In the age of instant gratification, schools continue to defy the odds. Real-time payments, video-on-demand, a need for something…NOW. I described teaching to someone the other day as “playing the long game in an instantaneous landscape”. Where students are craving the next fad, teachers are meticulously and carefully crafting a logical succession of steps to teach their students the concept at hand. Unfortunately, (from the student’s point of view), while Rome wasn’t built in a day, neither is the teaching of direct proportion, geometric proofs or covalent bonding.
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I am not much of a gardener. At times, I have delusions of grandeur and over-purchase plants I can’t pronounce at some trendy nursery which serves coffee and breakfast. I buy the best soil (because it comes in the smallest bags and is easy to lift). I nod haplessly, as the checkout operator gives me instructions about the care of the plants.
With the competitiveness and ever-changing nature of today’s workforce, employers are often looking for skills that go beyond qualifications and experience. Employability skills or ‘soft-skills’ are the underpinning blocks of career building. They are generic and transferable skills that employers want a future employee to possess no matter what position they are applying for. However, these skills can also be developed to prepare young people for future learning and as well as being important for life.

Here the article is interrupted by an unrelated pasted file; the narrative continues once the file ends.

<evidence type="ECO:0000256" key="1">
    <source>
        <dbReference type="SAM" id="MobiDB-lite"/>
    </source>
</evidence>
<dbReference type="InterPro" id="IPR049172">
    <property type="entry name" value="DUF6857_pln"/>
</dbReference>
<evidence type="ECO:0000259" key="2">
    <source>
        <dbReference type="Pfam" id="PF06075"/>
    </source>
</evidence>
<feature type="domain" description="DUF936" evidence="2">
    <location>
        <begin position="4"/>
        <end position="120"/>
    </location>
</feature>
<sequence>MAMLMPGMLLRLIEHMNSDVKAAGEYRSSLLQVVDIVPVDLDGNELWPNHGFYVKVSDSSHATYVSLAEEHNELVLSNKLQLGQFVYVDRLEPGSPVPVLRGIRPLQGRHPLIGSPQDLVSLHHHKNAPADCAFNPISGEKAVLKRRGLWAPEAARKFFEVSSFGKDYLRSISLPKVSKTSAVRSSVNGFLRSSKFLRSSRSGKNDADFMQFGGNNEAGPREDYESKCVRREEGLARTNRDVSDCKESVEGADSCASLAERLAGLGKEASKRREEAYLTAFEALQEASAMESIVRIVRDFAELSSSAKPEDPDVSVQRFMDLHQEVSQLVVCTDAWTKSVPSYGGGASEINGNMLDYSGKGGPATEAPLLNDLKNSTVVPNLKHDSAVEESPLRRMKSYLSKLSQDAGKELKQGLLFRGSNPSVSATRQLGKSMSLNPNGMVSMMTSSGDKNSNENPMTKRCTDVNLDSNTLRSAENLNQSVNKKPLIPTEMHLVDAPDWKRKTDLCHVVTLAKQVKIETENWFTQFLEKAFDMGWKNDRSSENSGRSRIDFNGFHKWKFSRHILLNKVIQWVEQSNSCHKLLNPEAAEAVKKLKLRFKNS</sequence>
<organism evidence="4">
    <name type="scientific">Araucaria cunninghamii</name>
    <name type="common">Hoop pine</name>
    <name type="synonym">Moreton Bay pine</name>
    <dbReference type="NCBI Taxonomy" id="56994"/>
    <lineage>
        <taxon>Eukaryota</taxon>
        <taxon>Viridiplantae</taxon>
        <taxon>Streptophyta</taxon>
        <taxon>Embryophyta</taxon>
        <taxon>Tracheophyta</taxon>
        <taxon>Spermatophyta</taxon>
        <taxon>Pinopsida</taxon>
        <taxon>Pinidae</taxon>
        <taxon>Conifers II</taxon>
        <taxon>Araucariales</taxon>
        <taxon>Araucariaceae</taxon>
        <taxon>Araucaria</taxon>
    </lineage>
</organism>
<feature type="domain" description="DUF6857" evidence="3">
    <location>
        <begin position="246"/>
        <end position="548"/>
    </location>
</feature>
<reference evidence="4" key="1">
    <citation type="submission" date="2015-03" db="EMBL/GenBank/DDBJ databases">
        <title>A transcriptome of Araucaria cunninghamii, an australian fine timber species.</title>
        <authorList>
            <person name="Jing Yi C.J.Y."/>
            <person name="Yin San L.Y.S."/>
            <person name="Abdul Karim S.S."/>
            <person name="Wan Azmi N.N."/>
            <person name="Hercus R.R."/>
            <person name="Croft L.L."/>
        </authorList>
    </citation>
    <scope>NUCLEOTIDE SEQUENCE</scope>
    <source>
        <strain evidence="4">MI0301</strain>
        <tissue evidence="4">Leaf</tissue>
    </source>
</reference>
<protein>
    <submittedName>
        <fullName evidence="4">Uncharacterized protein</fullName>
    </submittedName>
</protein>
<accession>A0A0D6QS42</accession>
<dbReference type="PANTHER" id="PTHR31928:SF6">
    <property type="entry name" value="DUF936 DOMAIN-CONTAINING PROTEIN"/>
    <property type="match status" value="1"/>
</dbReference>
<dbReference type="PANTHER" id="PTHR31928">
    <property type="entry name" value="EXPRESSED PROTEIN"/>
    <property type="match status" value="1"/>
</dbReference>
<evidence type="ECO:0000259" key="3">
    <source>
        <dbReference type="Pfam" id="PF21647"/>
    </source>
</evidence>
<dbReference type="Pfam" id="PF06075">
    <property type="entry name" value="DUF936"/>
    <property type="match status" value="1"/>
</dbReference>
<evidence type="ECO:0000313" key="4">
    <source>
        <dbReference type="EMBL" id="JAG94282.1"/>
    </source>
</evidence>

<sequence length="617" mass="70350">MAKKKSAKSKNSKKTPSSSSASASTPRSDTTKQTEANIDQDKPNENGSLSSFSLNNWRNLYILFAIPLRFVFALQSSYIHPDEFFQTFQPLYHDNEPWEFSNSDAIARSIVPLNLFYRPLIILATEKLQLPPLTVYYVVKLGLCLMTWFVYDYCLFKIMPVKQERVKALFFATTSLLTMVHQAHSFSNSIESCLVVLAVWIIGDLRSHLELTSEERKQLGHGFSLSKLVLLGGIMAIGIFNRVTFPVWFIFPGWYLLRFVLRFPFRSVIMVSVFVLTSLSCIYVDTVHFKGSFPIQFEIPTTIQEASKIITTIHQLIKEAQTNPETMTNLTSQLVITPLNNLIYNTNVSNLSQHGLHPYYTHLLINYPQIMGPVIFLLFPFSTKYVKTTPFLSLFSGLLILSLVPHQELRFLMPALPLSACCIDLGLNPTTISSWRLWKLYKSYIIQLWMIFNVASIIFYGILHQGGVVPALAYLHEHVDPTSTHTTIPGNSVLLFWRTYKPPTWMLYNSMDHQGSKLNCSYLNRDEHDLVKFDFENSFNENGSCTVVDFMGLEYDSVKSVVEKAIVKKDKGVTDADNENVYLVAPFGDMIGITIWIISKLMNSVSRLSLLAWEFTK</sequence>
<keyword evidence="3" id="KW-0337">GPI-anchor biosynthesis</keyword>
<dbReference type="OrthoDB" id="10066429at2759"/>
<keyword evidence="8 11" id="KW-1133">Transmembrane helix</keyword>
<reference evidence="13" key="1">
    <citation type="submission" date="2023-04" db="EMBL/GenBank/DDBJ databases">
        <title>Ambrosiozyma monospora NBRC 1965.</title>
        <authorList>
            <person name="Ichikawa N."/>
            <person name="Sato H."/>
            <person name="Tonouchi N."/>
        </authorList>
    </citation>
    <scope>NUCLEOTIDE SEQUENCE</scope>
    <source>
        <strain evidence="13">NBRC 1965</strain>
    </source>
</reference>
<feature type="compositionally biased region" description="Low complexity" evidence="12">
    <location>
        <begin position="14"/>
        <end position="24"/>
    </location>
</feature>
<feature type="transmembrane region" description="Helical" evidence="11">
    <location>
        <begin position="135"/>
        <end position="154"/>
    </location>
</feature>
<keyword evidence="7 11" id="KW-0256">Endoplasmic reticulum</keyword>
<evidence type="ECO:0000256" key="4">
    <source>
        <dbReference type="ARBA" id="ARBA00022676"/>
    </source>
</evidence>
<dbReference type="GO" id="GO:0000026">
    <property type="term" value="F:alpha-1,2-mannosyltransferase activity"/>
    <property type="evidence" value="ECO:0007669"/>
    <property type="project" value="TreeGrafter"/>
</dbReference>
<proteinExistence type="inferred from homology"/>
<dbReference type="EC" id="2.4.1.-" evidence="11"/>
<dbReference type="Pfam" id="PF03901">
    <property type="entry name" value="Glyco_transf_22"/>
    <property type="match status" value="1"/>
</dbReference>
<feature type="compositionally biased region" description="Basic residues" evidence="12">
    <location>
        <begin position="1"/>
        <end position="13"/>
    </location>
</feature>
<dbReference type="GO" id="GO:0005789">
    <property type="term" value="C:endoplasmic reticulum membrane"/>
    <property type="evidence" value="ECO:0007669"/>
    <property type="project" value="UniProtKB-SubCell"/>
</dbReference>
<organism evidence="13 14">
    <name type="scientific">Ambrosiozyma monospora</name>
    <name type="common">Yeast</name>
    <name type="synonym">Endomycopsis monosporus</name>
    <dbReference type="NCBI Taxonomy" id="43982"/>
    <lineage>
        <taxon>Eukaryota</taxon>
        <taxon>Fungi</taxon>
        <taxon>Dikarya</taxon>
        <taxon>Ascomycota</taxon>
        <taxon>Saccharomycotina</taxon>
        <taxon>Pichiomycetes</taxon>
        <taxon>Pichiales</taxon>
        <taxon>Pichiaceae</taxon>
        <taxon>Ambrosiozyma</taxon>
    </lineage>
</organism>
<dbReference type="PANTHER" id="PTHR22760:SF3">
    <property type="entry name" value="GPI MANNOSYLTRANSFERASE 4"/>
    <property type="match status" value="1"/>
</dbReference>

‘If I accept you as you are, I will make you worse; however, if I treat you as though you are what you are capable of becoming, I help you become that.’ Johann Wolfgang von Goethe
Arguably, the rule of expectations uses hope to influence reality and create results. As human beings, we tend to make decisions based on how others expect us to perform. Expectations have a powerful impact from those we trust and respect, while an even greater impact is measured from those whom don’t know us as well. When we know someone expects something from us, we will aspire to please him or her to gain respect and be liked.
In teaching of mathematics, it has been established that students best learn when a concept is introduced to them with concrete materials. This understanding is then placed in context with a modelled explanation, such as with a picture or a diagram. Once these two representations of the concept have been introduced, it is possible for the abstract nature of the concept to be taught and a clear understanding can develop.